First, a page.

We believe we can’t have radical action without radical thought.

Tidal offers theory and strategy as a means of empowering occupiers, whether actual or potential, to envision actions that ultimately transforms existing power structures.

In Tidal, theory means an assumption based on limited information or knowledge. Strategy means the art of devising or employing plans or stratagems towards a goal. Action means this. This moment; This struggle. many voices. history. and process. collectively, imagine.

We are an ongoing horizontal conversation among those who have spent most of their lives thinking about this moment, and the people in the Occupy Movement that are making decisions every day about its future. Aware that ability is a privilege, Tidal endeavors to offer challenging ideas in language that’s accessible to the common person. We hope these writings positively impact the Occupy Movement, propel it forward and clarify its goals.

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We have come to Wall Street as refugees from this native dreamland, seeking asylum in the actual. That is what we seek to occupy. Through this occupation we seek to rediscover and reclaim the world.

We were born into a world of ghosts and illusions that have haunted our minds our entire lives. These shades seem more alive to us than reality, and perhaps by some definition are more actual, hyper-real. We grew up in this world of screens and hyperbole and surreal imagery, and think nothing of a long-dead actor appearing on a wall in our homes to urge us to buy or live a certain way. Some generations ago, we might have all been burned, perhaps rightly, as witches. After all, who knows where these images really come from? 

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Read more: Communique #1

The point is to occupy our schools with clear political purpose. It’s not enough for a tiny band of adventurous students and teachers to take a school building and hoist a flag. We need to gather vast networks of resonant support if school occupations and strikes are to succeed.We can see how in Chile, Puerto Rico, California and around Europe, educational activities proliferated, rather than halted, when people effectively shut down campuses.

We’ve reached a month and a half into Occupy Wall Street—a movement catalyzing millions into decisive action around the world. For many of us, ‘occupy’ has become a verb to be sung. This rowdy crowd word, at once descriptive and prescriptive, aims to body-flip the logic of imperialism on its head. A radical people’s occupation of public space doesn’t erect checkpoints; it tears them down. Instead of usurping others’ resources, we heartily pool our own for free distribution. The call to occupy now reverberates from Oakland ports to NYC Department of Education hearings, from garish Sotheby’s art auctions to rush-hour subway ciphers. The wealthy are now hounded at public appearances, while banks begin to dance the frantic backpedal. The results are in, folks: A poor people’s movement is once again changing the course of history.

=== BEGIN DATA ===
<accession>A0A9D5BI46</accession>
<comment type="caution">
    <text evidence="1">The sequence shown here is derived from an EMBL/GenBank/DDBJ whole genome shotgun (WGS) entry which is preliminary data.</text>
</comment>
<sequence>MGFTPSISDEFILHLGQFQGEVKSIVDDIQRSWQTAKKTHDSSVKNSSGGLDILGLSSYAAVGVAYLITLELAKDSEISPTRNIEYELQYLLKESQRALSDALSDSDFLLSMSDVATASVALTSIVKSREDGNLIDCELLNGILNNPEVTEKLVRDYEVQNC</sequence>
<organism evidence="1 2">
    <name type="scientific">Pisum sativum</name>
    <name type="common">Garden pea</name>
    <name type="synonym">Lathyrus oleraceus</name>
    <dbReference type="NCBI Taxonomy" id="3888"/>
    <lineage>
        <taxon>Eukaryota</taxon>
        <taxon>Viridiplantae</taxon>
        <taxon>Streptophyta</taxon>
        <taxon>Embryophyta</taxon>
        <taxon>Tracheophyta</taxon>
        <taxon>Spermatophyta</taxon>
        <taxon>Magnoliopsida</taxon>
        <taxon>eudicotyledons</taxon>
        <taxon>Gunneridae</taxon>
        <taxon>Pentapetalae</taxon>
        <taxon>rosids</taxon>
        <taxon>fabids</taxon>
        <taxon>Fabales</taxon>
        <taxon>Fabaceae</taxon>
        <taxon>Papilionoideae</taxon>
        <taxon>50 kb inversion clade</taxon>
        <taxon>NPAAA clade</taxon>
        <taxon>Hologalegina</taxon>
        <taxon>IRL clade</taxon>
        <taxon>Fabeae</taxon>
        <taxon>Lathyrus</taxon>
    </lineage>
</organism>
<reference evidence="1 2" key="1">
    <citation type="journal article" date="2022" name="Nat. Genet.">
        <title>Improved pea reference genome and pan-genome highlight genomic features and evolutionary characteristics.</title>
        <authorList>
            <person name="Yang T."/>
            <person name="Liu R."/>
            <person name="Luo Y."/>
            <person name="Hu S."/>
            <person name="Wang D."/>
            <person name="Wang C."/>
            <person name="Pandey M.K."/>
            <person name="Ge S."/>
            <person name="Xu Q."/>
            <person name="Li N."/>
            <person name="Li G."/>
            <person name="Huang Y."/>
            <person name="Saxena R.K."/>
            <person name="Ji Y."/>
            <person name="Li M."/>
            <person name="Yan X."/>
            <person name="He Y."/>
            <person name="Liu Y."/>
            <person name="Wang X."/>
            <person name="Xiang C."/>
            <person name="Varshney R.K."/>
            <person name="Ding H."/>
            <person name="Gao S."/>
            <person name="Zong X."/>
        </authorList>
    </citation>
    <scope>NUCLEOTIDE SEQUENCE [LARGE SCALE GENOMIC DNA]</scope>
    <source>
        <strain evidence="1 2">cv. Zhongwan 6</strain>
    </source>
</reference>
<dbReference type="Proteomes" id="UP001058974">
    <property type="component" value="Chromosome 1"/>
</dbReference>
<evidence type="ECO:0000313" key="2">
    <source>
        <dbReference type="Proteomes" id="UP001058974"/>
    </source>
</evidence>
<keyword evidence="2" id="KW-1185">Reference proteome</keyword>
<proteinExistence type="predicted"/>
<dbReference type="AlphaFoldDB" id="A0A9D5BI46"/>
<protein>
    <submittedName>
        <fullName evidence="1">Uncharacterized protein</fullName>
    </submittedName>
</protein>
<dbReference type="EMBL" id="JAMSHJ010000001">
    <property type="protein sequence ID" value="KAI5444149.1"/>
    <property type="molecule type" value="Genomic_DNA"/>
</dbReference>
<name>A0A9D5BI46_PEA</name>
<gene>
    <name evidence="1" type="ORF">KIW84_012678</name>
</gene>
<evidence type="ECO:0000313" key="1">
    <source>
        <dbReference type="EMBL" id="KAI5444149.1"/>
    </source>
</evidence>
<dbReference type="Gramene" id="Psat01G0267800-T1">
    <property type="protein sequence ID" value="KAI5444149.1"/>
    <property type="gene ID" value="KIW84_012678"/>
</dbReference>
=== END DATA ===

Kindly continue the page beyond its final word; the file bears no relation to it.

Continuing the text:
So how can we apply such electric tenacity to occupy our schools? Initially, education activists did well to look beyond the immediate horizon of campus grounds and help transform public squares--the movement’s major first act. The recent “People’s University” and “#occupyCUNY” teach-ins at Washington Square Park demonstrated, along with each OWS assembly and Open Forum, how to re-shape public places as free venues for collective education, places where each of us can actively make meaning in a range of critical discussions. With the goal of shaking prevailing school priorities inside out, these wide-open counter-classrooms have been essential. But for our second act (and just in time for winter!), we need to boomerang the “occupy” movement back to where our power was latent all along: our college environments.   

Teachers and students reoccupying our schools means jettisoning many failed tenets of higher education’s current operation. Competitive individualized learning, rigid demarcation of disciplines, shallow celebration of difference, grading systems that all-too-viciously distort self-worth—these are the pedagogical tools of the 1%. Instead, let’s host at each campus OWS-style General Assemblies that welcome the surrounding community and put educationally marginalized voices at the top of the speaking list and the top of resulting activities. Let’s collaborate via write-ins to produce "People's Dissertations" about the Occupy movement’s significance, with public writing times, committees of peers and involvement across disciplines. After each dissertation is created, we can hand out P(eople)h(ave)D(dreams) certificates en masse, thus rupturing the emblems of intellectual prestige.

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Read more: Step 1: Occupy Universities. Step 2: Transform Them.

There are ninety and nine that work
  and die,
In hunger and want and cold,
That one may revel in luxury,
And be lapped in the silken fold;
And ninety and nine in the hovels bare,
And one in a palace of riches rare.
From the sweat of their brow  
  the desert blooms
And the forest before them falls;
Their labor has builded humble homes,
And the cities with lofty halls;
And the one owns the cities and houses  
  and lands,
And the ninety and nine have empty
But the night so dreary and dark  
  and long
At last shall the morning bring;
And over the land the victor’s song
Of the ninety and nine shall ring,
And echo afar, from zone to zone:
“Rejoice, for labor shall have its own.”

From the Machinist Monthly Journal,
November 1931

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